Tonight, I had the opportunity and pleasure to cover an event that celebrated the opening of a wean to finish hog facility in Knox County, Illinois.
The Links and the Higgersons are great people, very gracious and welcoming and established in the area as farm families who have farmed and raised livestock for several generations.
This new facility, which is operated by Aaron and Nathan Link and Jared Higgerson, is a big venture. I talked to Aaron and Jared and they expressed confidence that the U.S. pork industry will make a comeback, as it has done before in times of trouble, and be strong again. The two new buildings are proof of their faith in the future.
On the way to the farm, I passed a member of the Patriot Guard Riders. He was riding a Harley Davidson, had a black leather jacket with what appeared to be a big PGR patch on the back. Flying from the back of his bike were two full-size American flags. He was headed south, toward Galesburg.
This night was also the visitation for Illinois National Guardsman Spc. Christopher Talbert who lost his life in Afghanistan July 7. That was, no doubt, where the lone rider with the American flags was headed.
I support our U.S. soldiers and their mission. I also support our U.S. farmers and their mission. Both soldiers and farmers are vital to our freedom and our happiness. Our soldiers protect our freedom, our farmers give us food. It's a wonderful combination of people to support, let me tell you!
Knox County has a strong farming tradition and a very strong livestock farming tradition.
The area also has a strong tradition of military service. Soldiers and sailors like Spc. Talbert, Navy Petty Officer 1st Class Gary Rovinski of Roseville, Army Pfc. Caleb Lufkin of Knoxville and others have made the ultimate sacrifice in Iraq and Afghanistan.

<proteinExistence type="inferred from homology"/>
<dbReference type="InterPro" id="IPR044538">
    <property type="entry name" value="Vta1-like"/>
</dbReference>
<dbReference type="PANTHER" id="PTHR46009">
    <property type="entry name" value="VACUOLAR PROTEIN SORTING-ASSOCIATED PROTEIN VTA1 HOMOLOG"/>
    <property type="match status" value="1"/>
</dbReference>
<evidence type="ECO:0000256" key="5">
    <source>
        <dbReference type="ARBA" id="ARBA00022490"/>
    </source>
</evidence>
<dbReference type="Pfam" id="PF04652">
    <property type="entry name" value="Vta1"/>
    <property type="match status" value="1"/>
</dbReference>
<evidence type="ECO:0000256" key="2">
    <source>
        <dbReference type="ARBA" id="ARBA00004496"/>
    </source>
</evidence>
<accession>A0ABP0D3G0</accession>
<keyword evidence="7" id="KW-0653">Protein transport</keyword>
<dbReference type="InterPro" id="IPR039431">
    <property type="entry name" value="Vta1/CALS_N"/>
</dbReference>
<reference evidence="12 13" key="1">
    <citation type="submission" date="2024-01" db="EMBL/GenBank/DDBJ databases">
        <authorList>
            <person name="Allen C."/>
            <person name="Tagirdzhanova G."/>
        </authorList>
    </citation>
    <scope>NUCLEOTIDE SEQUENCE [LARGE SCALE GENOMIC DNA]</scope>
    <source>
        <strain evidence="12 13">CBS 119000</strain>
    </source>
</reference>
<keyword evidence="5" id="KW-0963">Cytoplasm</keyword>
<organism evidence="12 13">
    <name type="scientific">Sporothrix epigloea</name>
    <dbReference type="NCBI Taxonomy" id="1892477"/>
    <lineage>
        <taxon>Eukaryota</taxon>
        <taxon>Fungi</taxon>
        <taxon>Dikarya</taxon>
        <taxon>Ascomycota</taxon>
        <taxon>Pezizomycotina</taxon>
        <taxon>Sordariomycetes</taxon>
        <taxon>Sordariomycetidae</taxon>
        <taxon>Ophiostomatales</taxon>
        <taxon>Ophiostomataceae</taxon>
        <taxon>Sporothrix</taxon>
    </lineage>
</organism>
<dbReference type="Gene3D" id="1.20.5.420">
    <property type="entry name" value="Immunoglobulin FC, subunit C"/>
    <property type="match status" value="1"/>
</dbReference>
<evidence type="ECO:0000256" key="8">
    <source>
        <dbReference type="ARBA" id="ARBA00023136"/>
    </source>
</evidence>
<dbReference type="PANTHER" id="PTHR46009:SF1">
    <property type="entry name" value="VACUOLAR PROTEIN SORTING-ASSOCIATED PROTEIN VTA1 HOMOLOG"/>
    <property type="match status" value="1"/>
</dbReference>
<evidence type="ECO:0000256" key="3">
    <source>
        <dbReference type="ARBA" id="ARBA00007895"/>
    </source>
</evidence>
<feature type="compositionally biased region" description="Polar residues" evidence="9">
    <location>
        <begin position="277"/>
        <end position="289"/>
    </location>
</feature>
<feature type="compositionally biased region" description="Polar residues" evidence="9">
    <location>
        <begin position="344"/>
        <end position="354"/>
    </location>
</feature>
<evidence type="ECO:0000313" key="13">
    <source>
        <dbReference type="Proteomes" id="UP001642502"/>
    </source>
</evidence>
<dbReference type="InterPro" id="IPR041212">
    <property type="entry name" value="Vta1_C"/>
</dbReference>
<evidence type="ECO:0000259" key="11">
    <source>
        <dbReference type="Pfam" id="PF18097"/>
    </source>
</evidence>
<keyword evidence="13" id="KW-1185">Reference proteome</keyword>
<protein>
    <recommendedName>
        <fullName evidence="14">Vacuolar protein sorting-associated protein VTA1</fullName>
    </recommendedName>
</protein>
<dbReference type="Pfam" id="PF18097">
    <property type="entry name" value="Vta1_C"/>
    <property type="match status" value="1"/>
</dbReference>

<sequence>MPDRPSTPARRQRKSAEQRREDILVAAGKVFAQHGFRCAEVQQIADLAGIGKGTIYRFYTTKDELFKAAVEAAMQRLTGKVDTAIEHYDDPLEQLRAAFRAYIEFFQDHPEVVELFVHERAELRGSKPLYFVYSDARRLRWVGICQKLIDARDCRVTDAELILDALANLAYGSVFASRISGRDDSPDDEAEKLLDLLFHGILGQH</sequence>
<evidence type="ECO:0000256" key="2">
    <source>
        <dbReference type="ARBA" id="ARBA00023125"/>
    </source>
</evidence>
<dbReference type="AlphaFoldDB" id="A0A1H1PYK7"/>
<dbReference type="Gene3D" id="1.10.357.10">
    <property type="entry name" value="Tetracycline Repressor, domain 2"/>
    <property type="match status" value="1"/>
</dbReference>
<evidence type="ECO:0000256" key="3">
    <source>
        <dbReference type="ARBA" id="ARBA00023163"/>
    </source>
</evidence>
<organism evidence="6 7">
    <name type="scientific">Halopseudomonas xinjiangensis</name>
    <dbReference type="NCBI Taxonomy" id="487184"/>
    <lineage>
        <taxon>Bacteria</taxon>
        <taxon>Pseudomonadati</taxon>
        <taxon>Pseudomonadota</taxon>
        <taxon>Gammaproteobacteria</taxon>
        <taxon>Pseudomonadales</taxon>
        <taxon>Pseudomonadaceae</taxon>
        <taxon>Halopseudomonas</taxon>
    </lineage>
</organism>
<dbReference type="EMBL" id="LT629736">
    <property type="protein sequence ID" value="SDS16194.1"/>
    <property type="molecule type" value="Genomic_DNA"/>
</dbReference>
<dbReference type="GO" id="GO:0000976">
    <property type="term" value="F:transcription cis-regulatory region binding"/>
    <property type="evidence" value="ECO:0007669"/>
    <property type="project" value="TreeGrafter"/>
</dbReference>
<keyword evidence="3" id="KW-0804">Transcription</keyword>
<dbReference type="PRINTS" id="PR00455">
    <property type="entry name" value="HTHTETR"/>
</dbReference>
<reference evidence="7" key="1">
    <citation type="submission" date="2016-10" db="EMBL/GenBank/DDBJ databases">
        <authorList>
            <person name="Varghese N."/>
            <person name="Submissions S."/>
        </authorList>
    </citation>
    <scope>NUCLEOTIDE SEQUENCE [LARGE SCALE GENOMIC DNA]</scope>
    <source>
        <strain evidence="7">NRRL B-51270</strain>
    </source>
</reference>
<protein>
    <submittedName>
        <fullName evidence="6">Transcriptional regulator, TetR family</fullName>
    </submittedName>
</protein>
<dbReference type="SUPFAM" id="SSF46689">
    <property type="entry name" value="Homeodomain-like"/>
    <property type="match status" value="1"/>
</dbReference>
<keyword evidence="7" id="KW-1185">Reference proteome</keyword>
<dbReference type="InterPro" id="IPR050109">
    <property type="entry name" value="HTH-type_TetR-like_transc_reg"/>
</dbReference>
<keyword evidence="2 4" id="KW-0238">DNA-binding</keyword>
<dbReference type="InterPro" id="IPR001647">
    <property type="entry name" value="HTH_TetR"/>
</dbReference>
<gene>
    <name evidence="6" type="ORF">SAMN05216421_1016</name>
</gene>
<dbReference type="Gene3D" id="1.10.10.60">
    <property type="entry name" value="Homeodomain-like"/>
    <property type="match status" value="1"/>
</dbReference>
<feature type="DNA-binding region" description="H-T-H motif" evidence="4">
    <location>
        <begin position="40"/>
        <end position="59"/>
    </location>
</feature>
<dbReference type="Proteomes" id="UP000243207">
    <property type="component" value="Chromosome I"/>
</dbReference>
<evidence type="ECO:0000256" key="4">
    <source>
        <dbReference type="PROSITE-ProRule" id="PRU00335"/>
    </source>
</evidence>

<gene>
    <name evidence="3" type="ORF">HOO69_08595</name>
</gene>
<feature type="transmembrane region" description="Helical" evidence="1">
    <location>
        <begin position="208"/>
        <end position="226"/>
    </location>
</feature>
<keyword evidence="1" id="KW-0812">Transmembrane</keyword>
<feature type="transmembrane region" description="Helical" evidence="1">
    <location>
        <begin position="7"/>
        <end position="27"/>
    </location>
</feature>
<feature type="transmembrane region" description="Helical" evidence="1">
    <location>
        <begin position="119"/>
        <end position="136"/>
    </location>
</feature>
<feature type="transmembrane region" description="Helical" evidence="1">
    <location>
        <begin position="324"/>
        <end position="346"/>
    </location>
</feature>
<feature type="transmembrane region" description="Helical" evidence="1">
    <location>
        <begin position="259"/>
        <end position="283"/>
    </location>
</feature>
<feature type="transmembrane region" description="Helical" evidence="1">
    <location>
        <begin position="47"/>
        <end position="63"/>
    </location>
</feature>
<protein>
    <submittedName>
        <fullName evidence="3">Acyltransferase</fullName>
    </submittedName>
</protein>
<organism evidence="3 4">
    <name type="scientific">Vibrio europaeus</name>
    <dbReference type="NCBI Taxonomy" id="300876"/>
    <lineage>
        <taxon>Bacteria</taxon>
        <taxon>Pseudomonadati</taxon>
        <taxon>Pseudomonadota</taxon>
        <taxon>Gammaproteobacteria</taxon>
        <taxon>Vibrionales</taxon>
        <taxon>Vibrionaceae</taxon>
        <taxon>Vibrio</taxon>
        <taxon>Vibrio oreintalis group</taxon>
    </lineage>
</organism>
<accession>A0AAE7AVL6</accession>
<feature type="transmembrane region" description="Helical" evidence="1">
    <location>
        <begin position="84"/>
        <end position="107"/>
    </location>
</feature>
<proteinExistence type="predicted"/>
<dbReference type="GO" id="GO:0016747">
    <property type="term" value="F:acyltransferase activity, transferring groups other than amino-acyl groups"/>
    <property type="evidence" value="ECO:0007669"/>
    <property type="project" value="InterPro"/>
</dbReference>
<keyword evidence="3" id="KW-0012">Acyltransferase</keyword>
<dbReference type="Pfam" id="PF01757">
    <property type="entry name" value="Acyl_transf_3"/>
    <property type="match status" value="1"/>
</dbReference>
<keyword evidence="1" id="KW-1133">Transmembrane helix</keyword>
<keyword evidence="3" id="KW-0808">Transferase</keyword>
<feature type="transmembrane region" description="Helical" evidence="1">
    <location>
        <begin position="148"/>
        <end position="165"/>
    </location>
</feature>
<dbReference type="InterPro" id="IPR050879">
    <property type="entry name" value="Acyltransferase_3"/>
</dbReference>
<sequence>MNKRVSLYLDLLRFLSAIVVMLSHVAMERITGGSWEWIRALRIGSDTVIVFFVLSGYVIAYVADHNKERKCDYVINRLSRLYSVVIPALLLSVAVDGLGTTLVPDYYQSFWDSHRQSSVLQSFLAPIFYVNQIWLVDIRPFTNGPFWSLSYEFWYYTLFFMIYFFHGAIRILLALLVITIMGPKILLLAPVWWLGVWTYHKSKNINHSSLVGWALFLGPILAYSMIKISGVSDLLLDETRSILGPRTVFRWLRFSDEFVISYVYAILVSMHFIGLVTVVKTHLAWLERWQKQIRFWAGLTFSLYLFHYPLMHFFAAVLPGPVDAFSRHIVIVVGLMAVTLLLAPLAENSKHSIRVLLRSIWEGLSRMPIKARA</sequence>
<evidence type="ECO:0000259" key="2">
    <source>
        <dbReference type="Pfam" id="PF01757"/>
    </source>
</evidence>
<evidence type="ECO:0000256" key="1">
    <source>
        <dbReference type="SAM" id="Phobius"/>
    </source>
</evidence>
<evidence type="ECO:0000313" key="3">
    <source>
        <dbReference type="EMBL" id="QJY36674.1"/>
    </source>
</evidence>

Tonight I thought how much we owe to both our farmers and our soldiers and how tough these two groups are in the face of adversity.
Farmers and soldiers, although their circumstances are different, face daily trials that would make most of us either not start at all or throw up our hands and say 'enough!'
But they don't.
Farmers are the ultimate gamblers. They plant crops, buy livestock, build buildings and then see how the cards turn up. They do that because they love what they do and for others, so that we may have safe, secure, affordable food and a continuing supply of it.
Soldiers take risks of a different sort, they risk their life and limb and future happiness each day when they go out on their missions. They do that to stop the spread of terrorism or at least try to keep it from our shores, to bring freedom to oppressed people so they can make their lives better and to protect their fellow soldiers. Soldiers do that because many love what they do, they love the job of soldiering, and for others, for us, so we may have a safe and secure supply of democracy and freedom.
Tonight, as I documented the leap of faith being made by two young farmers and thought about the ultimate sacrifice paid by one young soldier, I thought how very, very lucky we are to have these people around us and what an enormous debt of gratitude we owe both.
Thank you, U.S. farmers.
Thank you, U.S. soldiers.